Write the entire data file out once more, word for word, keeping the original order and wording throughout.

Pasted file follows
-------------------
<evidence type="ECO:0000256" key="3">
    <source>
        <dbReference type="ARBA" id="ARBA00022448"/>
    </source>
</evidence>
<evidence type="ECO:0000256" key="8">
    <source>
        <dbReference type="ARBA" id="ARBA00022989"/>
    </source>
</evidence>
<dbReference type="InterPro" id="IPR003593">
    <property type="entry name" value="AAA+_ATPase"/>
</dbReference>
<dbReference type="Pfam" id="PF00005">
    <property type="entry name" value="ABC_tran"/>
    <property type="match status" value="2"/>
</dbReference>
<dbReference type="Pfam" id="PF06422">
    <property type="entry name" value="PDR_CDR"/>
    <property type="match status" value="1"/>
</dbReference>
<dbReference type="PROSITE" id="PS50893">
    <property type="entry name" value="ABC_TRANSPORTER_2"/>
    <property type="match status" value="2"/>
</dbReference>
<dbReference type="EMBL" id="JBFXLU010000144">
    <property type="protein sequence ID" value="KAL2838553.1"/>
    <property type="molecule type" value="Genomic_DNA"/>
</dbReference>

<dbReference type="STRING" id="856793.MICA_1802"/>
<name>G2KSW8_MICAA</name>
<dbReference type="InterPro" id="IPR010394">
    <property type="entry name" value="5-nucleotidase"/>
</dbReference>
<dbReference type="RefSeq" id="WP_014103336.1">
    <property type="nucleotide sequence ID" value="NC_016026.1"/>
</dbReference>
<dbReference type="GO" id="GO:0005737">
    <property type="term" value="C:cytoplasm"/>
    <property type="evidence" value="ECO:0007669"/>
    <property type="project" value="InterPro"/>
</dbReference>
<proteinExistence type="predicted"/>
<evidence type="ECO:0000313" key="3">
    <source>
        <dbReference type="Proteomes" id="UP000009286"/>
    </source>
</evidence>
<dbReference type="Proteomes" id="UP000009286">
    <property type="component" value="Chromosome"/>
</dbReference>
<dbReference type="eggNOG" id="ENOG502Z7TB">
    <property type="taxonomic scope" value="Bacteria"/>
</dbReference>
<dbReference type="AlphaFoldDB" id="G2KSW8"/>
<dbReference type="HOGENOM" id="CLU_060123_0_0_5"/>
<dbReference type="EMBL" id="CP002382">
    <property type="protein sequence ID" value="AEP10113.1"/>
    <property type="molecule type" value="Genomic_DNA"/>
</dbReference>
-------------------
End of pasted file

<evidence type="ECO:0000256" key="3">
    <source>
        <dbReference type="ARBA" id="ARBA00022448"/>
    </source>
</evidence>
<evidence type="ECO:0000256" key="8">
    <source>
        <dbReference type="ARBA" id="ARBA00022989"/>
    </source>
</evidence>
<dbReference type="InterPro" id="IPR003593">
    <property type="entry name" value="AAA+_ATPase"/>
</dbReference>
<dbReference type="Pfam" id="PF00005">
    <property type="entry name" value="ABC_tran"/>
    <property type="match status" value="2"/>
</dbReference>
<dbReference type="Pfam" id="PF06422">
    <property type="entry name" value="PDR_CDR"/>
    <property type="match status" value="1"/>
</dbReference>
<dbReference type="PROSITE" id="PS50893">
    <property type="entry name" value="ABC_TRANSPORTER_2"/>
    <property type="match status" value="2"/>
</dbReference>
<dbReference type="EMBL" id="JBFXLU010000144">
    <property type="protein sequence ID" value="KAL2838553.1"/>
    <property type="molecule type" value="Genomic_DNA"/>
</dbReference>

<dbReference type="STRING" id="856793.MICA_1802"/>
<name>G2KSW8_MICAA</name>
<dbReference type="InterPro" id="IPR010394">
    <property type="entry name" value="5-nucleotidase"/>
</dbReference>
<dbReference type="RefSeq" id="WP_014103336.1">
    <property type="nucleotide sequence ID" value="NC_016026.1"/>
</dbReference>
<dbReference type="GO" id="GO:0005737">
    <property type="term" value="C:cytoplasm"/>
    <property type="evidence" value="ECO:0007669"/>
    <property type="project" value="InterPro"/>
</dbReference>
<proteinExistence type="predicted"/>
<evidence type="ECO:0000313" key="3">
    <source>
        <dbReference type="Proteomes" id="UP000009286"/>
    </source>
</evidence>
<dbReference type="Proteomes" id="UP000009286">
    <property type="component" value="Chromosome"/>
</dbReference>
<dbReference type="eggNOG" id="ENOG502Z7TB">
    <property type="taxonomic scope" value="Bacteria"/>
</dbReference>
<dbReference type="AlphaFoldDB" id="G2KSW8"/>
<dbReference type="HOGENOM" id="CLU_060123_0_0_5"/>
<dbReference type="EMBL" id="CP002382">
    <property type="protein sequence ID" value="AEP10113.1"/>
    <property type="molecule type" value="Genomic_DNA"/>
</dbReference>